Pounds mg of Cysteamine Free Base
Every 6 Hours 0-10 100 11-20 150 21-30 200 31-40 250 41-50 300 51-70 350 71-90 400 91-110 450 > 110 500 Patients over age 12 and over 110 pounds should receive 2.0 grams/day given in four divided doses as a starting maintenance dose. This dose should be reached after 4 to 6 weeks of incremental dosage increases as stated above. The dose should be raised if the leukocyte cystine level remains > 2 nmol/½ cystine/mg/protein. Leukocyte cystine measurements, taken 5 to 6 hours after dose administration, are recommended for new patients after the maintenance dose is achieved. Patients being transferred from cysteamine hydrochloride or phosphocysteamine solutions to capsules should have their white cell cystine levels measured in 2 weeks, and thereafter every 3 months to assess optimal dosage as described above. If CYSTAGON® (cysteamine bitartrate) is poorly tolerated initially due to gastrointestinal tract symptoms or transient skin rashes, therapy should be temporarily stopped, then re-instituted at a lower dose and gradually increased to the proper dose.

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None have been described. CYSTAGON® (cysteamine bitartrate) can be administered with electrolyte and mineral replacements necessary for management of the Fanconi Syndrome as well as vitamin D and thyroid hormone.Read the Cystagon Drug Interactions Center for a complete guide to possible interactions Learn More »

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CYSTAGON® (cysteamine bitartrate) is indicated for the management of nephropathic cystinosis in children and adults.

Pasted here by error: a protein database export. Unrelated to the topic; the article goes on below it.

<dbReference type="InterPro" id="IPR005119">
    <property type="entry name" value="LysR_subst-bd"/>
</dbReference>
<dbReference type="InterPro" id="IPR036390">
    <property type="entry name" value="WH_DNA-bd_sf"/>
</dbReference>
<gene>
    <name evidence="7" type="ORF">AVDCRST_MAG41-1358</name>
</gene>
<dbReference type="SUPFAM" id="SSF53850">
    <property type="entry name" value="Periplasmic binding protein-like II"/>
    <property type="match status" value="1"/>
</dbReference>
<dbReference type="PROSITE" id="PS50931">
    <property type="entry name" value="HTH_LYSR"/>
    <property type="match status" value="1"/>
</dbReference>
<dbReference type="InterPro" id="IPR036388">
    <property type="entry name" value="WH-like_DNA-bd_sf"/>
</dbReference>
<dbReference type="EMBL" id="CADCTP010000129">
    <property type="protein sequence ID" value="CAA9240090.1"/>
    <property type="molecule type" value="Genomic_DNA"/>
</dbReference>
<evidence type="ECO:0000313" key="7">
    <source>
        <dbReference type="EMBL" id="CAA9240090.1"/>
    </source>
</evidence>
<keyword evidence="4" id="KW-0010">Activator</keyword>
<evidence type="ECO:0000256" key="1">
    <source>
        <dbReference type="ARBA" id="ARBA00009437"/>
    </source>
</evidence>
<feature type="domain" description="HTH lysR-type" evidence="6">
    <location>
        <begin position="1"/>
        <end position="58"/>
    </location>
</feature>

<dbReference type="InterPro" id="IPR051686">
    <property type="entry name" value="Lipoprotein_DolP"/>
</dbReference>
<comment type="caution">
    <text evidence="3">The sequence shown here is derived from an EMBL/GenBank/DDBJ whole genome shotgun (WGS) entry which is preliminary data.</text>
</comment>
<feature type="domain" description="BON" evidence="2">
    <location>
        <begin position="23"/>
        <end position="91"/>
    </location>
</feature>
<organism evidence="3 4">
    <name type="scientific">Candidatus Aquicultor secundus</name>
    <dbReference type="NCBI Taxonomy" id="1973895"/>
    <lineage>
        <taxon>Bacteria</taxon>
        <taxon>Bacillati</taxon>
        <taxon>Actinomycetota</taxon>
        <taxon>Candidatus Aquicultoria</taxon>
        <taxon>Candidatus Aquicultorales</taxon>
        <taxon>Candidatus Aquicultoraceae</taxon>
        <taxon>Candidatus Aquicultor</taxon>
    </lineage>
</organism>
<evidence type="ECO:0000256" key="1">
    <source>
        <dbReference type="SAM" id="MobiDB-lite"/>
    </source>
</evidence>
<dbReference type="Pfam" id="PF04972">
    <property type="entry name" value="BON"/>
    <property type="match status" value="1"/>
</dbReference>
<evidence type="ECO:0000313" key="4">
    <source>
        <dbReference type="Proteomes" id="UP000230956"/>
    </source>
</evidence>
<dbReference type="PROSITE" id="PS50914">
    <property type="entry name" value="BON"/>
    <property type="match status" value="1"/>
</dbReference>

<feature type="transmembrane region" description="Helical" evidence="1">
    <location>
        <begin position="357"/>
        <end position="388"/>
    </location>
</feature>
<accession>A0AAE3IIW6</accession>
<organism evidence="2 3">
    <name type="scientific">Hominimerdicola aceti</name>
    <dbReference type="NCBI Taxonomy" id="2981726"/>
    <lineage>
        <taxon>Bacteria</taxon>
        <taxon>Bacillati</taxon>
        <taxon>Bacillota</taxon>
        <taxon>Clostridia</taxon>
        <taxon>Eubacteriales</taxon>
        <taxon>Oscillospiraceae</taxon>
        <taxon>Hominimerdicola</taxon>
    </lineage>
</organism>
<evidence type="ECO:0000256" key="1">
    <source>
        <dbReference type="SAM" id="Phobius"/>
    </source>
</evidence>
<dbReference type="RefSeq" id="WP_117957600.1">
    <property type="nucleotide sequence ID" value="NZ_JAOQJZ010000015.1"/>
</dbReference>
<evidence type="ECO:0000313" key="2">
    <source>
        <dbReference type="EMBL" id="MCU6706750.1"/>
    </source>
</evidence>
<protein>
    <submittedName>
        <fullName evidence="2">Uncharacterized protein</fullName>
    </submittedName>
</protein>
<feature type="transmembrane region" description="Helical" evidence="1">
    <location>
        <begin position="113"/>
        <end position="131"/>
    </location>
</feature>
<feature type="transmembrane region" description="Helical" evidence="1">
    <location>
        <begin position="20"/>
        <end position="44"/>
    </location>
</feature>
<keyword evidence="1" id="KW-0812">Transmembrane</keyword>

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CYSTAGON® (cysteamine bitartrate) is contraindicated in patients who have developed hypersensitivity to it or to cysteamine or penicillamine.Last reviewed on RxList: 6/26/2007
This monograph has been modified to include the generic and brand name in many instances.

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A single oral dose of cysteamine at 660 mg/kg was lethal to rats. Symptoms of acute toxicity were reduction of motor activity and generalized hemorrhage in gastrointestinal tract and kidneys. Two cases of human overdosage have been reported. In one case, the patient immediately vomited the drug and did not develop any symptoms. The second incident involved an accidental ingestion of a 200 to 250 mg/kg dose by a healthy 13 month old child. Vomiting and dehydration were experienced. The child was hospitalized and fluids were administered. A full recovery was made. Should overdose occur, the respiratory and cardiovascular systems should be supported appropriately. No specific antidote is known. Hemodialysis may be considered since cysteamine is poorly bound to plasma proteins.